Of all the countries in South Asia, the one that is most steeped in literature and culture, and can boast about the power of language and the diversity of its art forms, is undoubtedly Bangladesh.
I say this not merely because the observation struck me hard at the Dhaka Literature Festival earlier this month, an astonishing celebration of the written word, but because it cropped up in every conversation around Dhaka.
The Dhaka Lit Fest is itself a remarkable event, attracting tens of thousands of readers to packed sessions featuring dozens of writers of varying degrees of renown.
What struck many of the writers – accustomed as we are to lit fests populated by scruffy collegians in jeans – was how much of an occasion the audience took it to be. They attended the lit fest in their best attire, the women, in particular, resplendent in their richly pleated saris. They might have been at a wedding, if one were to go solely by appearances. But they were merely reflecting the importance they attached to literature.
The love for Rabindranath
The crowds were all readers, knowledgeable and argumentative. The spacious auditorium overflowed, with people standing against the wall, lining the aisles and sitting on the floor. They clutched newly-purchased books and clamoured for autographs. They lined up patiently for a glimpse, a handshake, a selfie with their favourite authors. They raised their hands in droves to ask questions at the end of each session. For the writers, it was heady stuff.
This is, after all, a country where newspapers reported, with large photographs, news of a three-day event held in the northeastern town of Sylhet to commemorate the centenary of Rabindranath Tagore’s visit there. “Just a visit?” I asked with some incredulity. “I mean, he came to town, and you not only remembered, you marked the event a hundred years later with a solemn three-day commemoration?”
“Yes,” replied my Bangladeshi interlocutor, somewhat puzzled. “But it was Rabindranath!”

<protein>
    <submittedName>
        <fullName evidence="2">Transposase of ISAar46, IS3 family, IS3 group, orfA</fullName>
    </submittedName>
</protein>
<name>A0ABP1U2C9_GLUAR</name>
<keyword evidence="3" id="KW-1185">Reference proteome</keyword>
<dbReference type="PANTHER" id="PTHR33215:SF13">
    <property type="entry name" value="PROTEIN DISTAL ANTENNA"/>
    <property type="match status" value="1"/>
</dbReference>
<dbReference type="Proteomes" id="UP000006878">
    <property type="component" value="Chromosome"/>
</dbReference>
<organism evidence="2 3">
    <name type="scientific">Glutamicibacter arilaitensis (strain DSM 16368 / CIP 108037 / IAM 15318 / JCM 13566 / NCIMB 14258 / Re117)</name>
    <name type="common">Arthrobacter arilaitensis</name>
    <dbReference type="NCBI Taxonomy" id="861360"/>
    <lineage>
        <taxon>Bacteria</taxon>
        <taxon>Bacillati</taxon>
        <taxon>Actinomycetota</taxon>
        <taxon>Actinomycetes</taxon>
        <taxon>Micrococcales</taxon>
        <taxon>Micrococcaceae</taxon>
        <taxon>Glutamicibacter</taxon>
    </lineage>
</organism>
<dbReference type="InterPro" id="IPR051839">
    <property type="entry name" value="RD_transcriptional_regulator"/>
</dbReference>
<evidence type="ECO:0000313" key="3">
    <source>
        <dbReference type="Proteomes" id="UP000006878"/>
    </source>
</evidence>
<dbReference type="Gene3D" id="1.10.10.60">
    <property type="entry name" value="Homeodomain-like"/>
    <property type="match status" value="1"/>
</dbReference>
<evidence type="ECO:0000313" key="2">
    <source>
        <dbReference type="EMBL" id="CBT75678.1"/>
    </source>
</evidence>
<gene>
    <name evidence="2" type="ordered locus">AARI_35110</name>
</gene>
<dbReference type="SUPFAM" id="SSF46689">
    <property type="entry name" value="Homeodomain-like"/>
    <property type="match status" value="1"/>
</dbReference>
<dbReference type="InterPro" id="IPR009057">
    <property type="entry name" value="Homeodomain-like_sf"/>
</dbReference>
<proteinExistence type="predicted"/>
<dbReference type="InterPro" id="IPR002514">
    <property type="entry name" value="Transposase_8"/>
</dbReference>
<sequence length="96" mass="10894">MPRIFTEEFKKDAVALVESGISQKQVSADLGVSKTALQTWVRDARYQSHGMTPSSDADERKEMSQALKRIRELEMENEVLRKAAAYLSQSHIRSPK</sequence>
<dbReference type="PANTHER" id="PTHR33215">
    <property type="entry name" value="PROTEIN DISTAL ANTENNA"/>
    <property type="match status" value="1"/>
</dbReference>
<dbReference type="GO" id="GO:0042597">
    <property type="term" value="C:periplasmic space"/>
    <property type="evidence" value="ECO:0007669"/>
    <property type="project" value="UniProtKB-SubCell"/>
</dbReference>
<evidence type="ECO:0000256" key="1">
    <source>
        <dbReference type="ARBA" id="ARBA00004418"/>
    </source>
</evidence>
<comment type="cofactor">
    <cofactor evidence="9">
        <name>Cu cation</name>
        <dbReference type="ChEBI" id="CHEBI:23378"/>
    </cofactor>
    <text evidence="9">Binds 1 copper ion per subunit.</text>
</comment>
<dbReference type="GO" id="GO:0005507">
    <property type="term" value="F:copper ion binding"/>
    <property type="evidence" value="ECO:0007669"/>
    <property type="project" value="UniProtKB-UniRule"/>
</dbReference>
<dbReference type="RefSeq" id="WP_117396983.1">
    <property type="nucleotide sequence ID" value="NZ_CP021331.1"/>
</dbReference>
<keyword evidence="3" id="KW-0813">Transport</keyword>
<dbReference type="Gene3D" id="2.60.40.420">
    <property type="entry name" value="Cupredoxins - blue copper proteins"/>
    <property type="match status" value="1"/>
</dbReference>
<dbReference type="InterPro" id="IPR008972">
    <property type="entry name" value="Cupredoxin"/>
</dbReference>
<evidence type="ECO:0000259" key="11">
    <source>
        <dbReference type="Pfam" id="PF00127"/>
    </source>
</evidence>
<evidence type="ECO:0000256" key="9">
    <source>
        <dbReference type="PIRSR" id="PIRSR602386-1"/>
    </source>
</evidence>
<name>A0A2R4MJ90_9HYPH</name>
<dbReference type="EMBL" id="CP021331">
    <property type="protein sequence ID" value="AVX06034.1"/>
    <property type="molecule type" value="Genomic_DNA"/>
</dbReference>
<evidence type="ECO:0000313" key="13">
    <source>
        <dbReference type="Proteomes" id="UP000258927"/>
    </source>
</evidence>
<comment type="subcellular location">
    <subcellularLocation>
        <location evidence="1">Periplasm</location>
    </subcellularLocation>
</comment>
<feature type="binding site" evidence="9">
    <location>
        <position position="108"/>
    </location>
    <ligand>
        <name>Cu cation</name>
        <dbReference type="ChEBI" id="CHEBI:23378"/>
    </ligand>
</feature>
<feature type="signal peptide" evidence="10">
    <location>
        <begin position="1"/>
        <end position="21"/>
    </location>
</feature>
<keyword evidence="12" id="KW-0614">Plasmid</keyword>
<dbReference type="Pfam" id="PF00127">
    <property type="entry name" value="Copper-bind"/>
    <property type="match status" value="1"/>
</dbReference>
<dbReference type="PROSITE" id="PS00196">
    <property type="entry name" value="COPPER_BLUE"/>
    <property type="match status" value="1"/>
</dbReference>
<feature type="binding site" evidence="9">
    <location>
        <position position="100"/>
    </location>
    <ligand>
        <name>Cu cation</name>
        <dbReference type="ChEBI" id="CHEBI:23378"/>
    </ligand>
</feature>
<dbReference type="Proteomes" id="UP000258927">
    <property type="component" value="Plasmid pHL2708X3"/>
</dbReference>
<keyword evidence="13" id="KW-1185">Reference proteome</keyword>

Rabindranath. The first name was enough – the immortal poet, the Nobel Laureate, playwright, songwriter, composer, educationist and philosopher suffused the Bangladeshi air like the city’s smog, its particulates dissolved in the Bengali bloodstream. A visit by him was never an ordinary event. Of course, its hundredth anniversary was worth celebrating.
This respect for the Bengali literary giant was evident in every conversation I had in Dhaka – whether it was with readers passionately arguing that Rabindranath was a terrible translator of his own work, or with those who had taken on the vital task of rendering him directly from Bangla to other languages they knew (like German and Swedish) without the intermediation of existing English-language Tagore translations. People I met subscribed devotedly to Kolkata literary journals – “Desh” is still a favourite – and Indian Bengali writers were avidly sought after at the Dhaka Lit Fest.
But it extended, too, to a broader respect for literature for itself. There were more serious readers per head in any room than one could expect to find in any Indian city, barring Kolkata. And the questions were smart, well-informed, impressively articulated (in English and Bangla) and always provocative.
The visible growth of Bangladesh
Amid all this intellectual fecundity, there is also the unavoidable reality that Bangladesh, not India, is now the fastest-growing economy in South Asia. Signs of advancing prosperity are everywhere in Dhaka. They are most visible (and audible) in the ubiquitous construction sites – I saw workers in hard-hats toiling every morning when I woke up at 6.30 am, even on the weekends. And, of course, in the traffic, which was bad enough when I last visited five years ago, but has now shifted into the Bengaluru-Jakarta class, made worse by the extensive digging for a new metro line, which may reduce – though surely not solve – the problem five years from now.